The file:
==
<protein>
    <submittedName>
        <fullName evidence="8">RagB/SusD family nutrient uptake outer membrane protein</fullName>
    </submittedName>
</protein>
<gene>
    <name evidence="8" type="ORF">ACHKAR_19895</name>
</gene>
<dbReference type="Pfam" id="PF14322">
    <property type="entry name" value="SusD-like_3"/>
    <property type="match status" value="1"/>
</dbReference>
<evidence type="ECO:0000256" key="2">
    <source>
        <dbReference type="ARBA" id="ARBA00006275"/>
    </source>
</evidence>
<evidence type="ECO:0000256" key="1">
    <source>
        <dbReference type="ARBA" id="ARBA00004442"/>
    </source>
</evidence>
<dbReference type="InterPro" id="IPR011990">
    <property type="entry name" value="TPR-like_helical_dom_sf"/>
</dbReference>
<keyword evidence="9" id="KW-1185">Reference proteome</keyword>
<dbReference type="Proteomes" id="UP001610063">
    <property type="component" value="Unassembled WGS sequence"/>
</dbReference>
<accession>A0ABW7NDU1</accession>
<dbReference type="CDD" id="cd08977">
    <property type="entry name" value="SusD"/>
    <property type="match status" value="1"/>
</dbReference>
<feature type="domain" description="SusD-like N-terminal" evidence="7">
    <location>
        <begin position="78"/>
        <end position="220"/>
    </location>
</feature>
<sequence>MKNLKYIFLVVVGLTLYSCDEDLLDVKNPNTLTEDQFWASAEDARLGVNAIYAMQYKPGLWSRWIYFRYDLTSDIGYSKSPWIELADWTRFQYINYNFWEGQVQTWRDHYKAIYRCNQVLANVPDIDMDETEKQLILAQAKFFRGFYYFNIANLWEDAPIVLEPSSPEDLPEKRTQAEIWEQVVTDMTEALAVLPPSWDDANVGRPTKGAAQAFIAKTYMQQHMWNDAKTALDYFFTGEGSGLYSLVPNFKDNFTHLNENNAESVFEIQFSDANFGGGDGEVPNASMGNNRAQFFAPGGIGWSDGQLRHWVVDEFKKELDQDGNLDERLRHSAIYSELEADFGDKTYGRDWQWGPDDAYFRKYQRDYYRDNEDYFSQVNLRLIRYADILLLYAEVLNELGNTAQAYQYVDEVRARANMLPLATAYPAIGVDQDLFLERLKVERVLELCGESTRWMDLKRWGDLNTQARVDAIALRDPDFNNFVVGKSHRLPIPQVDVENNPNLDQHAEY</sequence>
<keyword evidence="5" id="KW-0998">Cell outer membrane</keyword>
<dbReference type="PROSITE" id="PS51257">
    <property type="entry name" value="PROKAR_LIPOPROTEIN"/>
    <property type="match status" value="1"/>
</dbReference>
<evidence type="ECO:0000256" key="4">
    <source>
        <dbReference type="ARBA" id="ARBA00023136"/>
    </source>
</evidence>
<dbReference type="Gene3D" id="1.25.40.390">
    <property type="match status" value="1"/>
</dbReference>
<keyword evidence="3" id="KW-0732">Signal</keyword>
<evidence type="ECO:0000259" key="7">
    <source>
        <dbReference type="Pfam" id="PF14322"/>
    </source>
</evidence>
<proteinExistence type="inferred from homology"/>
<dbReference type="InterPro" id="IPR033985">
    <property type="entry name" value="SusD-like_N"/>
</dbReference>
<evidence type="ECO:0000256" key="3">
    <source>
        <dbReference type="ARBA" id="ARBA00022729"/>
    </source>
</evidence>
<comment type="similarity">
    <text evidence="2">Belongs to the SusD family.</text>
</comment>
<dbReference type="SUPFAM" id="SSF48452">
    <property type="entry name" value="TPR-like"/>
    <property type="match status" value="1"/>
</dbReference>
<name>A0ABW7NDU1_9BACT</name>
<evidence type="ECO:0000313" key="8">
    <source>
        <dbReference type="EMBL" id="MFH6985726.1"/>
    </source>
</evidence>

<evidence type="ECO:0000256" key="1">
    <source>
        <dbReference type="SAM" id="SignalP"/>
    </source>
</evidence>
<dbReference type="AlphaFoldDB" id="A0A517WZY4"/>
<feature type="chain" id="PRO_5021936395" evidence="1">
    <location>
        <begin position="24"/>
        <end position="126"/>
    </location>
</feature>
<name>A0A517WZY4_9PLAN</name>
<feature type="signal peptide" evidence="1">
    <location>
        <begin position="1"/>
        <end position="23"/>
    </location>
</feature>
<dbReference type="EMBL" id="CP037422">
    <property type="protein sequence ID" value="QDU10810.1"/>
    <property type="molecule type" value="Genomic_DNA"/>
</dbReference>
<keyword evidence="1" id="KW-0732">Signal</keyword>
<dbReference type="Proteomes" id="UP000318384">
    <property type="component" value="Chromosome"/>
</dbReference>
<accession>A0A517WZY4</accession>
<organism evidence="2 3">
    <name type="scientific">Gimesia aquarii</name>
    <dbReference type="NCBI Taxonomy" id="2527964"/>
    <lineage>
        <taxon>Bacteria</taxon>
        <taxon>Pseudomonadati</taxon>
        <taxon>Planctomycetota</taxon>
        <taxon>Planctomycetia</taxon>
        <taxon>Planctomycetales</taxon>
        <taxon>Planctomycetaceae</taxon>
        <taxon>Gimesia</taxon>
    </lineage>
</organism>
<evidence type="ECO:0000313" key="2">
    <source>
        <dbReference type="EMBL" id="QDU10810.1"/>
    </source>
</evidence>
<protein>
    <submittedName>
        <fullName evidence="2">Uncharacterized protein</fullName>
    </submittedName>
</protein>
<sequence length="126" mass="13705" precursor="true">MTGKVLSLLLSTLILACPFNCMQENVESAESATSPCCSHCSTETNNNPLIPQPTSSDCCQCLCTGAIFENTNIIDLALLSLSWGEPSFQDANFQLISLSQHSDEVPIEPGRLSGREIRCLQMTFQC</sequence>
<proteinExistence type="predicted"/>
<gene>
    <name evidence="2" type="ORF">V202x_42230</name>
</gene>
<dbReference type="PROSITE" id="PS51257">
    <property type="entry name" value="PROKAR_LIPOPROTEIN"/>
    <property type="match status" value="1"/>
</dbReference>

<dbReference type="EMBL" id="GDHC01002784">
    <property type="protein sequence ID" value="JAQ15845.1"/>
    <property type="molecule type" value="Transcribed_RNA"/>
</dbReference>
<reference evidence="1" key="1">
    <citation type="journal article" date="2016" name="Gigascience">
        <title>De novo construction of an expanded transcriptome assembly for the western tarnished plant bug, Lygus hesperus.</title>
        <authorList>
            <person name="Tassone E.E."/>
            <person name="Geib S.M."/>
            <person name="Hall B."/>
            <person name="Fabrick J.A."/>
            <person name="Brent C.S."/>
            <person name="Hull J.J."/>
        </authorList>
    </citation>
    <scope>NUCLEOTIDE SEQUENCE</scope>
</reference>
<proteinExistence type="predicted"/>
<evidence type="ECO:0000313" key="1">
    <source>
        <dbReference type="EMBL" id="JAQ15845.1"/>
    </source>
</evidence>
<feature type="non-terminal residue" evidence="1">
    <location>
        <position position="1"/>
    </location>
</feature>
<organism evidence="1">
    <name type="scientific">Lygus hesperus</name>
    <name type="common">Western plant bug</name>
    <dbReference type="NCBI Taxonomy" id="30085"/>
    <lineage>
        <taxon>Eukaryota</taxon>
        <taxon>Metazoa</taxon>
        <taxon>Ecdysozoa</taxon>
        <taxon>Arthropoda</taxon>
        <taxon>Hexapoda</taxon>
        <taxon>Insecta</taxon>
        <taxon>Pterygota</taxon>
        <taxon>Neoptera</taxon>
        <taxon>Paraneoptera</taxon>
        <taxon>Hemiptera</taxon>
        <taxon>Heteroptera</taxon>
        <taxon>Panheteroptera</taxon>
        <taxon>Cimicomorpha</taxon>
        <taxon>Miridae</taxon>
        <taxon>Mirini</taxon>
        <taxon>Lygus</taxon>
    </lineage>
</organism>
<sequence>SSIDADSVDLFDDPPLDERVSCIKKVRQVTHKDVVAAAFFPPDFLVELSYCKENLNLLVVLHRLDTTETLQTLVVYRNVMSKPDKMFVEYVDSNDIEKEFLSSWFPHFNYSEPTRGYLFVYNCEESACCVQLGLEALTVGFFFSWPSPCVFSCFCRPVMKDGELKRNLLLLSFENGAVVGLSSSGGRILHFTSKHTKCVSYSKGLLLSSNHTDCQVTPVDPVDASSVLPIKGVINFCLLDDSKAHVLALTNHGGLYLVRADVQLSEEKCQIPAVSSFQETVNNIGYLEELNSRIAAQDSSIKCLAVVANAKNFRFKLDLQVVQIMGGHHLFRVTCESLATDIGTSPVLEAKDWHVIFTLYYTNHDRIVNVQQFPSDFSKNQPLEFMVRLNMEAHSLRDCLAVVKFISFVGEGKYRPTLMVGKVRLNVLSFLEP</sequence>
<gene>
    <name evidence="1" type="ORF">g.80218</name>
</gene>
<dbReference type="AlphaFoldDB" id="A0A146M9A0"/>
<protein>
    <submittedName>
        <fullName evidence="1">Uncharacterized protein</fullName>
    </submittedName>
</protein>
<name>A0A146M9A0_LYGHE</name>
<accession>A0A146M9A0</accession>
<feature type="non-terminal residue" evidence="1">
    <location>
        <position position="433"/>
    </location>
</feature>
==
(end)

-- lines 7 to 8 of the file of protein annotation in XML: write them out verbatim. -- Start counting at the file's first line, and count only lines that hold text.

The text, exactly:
    <name evidence="8" type="ORF">ACHKAR_19895</name>
</gene>